Z) News of our last year's Fest continues to reverberate far and wide. As the week began, I received
    yet another request for information from a band interested in playing it. I went to the web site
    they cited, listened to their music (it was tight and carried a far bigger sound than I expected)
    and I left it feeling bummed that we couldn't give this musical talent in particular anything
    more than a professional stage and sound system; that we couldn't pay them what they are worth.
    As I replied I was wishing inside that there was a band of this caliber that possessed a fraction
    of the fire I feel for cycling that would contact me.

    Well Paul Kent surprised me with his reply. He said he believed in or cause and that he might
    consider playing if he liked my answers to all of the particulars he had questions about. He wanted
    to know where it was, about the stage and sound, how long we would want them to play for and when
    and etc. At my first opportunity I replied and will let you know what I hear!

    Oh, the name of the band is the Silicon Valley Houserockers, all 10 pieces of them with a full brass
    section!! Their website: <>. To hear them on line, go to their media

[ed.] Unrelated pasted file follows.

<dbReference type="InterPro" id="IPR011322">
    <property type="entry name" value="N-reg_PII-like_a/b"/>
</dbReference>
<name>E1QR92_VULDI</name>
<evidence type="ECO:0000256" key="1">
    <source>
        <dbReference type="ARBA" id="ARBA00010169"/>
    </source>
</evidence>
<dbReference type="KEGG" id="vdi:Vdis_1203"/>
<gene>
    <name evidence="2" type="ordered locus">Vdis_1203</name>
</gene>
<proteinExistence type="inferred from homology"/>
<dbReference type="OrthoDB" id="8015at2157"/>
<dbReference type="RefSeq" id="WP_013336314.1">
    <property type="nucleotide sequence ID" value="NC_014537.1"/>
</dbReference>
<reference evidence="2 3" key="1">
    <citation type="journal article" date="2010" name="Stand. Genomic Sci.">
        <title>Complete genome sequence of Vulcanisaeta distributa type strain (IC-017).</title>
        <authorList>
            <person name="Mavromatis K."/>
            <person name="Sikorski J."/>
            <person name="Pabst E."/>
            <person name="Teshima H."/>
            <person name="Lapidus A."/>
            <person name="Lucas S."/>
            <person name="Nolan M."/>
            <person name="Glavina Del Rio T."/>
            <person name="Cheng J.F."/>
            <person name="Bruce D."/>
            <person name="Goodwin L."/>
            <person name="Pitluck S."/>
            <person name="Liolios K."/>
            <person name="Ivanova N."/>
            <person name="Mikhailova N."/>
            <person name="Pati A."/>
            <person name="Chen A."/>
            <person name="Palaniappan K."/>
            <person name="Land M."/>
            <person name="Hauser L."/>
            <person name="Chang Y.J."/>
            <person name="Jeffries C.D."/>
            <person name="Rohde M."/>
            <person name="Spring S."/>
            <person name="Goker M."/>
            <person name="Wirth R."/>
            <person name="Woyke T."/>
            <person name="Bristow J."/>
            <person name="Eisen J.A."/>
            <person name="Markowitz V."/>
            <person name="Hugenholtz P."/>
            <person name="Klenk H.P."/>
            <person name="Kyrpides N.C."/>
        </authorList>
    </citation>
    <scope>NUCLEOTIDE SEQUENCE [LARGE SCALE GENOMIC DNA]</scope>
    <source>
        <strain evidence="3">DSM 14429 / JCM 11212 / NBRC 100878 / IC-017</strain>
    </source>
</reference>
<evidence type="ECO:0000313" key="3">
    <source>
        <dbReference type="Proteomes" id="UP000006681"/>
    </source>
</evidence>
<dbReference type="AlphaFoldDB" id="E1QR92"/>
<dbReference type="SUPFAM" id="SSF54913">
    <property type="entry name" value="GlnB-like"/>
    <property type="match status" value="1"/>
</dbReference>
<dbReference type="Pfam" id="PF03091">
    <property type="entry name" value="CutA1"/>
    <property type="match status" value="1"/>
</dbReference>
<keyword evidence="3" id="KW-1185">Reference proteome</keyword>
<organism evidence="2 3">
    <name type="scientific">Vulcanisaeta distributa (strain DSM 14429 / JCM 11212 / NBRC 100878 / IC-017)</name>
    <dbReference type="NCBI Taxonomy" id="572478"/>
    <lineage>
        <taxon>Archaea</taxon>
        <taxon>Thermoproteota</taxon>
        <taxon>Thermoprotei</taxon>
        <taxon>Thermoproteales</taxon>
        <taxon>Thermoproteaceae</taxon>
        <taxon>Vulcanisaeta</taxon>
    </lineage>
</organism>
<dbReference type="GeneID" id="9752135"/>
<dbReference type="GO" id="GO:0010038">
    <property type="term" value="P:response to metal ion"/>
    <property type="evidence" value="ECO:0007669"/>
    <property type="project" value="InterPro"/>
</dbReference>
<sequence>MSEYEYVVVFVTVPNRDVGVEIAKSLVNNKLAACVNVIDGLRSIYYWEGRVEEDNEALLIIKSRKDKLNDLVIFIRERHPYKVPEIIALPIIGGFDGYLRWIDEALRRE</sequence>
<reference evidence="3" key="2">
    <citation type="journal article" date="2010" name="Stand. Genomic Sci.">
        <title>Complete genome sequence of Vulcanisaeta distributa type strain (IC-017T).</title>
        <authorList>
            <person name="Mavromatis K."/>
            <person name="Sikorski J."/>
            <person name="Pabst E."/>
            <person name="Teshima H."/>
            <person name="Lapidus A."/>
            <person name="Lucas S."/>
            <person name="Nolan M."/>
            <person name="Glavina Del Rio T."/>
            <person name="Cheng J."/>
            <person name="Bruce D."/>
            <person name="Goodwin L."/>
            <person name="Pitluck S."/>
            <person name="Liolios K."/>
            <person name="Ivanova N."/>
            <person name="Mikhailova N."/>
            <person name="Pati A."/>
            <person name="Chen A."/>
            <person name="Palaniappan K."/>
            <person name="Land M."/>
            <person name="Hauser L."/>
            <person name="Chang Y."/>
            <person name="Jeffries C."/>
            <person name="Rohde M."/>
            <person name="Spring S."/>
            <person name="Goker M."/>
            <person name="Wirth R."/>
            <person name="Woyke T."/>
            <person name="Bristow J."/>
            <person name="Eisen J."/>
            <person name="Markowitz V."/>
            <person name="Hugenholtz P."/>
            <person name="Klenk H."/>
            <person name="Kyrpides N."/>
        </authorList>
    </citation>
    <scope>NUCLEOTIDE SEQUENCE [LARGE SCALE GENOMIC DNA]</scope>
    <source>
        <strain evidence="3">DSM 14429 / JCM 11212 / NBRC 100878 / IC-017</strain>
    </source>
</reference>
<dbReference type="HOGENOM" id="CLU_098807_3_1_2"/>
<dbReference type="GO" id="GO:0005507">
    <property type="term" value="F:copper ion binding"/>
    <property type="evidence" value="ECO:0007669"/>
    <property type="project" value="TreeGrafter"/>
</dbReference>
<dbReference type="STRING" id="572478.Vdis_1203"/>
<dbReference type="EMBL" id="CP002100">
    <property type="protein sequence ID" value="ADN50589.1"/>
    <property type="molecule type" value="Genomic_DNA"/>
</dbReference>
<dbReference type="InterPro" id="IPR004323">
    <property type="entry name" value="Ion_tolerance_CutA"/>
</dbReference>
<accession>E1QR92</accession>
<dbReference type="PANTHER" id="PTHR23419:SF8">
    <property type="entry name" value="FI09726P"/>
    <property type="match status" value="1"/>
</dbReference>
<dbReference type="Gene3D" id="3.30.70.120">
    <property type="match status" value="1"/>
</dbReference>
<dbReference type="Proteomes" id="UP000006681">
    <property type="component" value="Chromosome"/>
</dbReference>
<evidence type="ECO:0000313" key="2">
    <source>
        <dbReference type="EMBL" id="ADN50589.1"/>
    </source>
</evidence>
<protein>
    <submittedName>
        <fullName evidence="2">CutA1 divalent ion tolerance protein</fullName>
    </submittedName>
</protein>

section. If you're in Santa Cruz, they play the Crow's Nest on May 17!


    Z) Longtime NBG supporter, Kern Trembath, of San Francisco (when we met him in 1999 he was a
    professor at Notre Dame in S. Bend, Indiana), of his own volition, reached out to Jim Wetherell
    (Parky) <>, our celebrity San Francisco Bay Area lead rider, to let
    him know he would pick him up from the Amtrak train station in Emeryville, CA. Wow. Last year,
    Kern helped Andrew Morton get around in Oakland and San Francisco and even put him up while he
    was still in the more northern part of the bay.

    Z) Woody Parker is going to be at our 4/27 Earth Day booth with his locally famous Juice Cycle
    <>. Woody's purpose for being there with this amazing machine is not to create
    the liquid refreshment that will result, but to announce that plans for building one of these
    bikes will soon be available. To show interested others how easy it is to build this stationary
    bike that squeezes vegetables as you pedal, Woody will even be building one at our booth as
    Mariella Stoellinga, Wes Anthony and Faye Saunders help visitors learn about the NBG and sample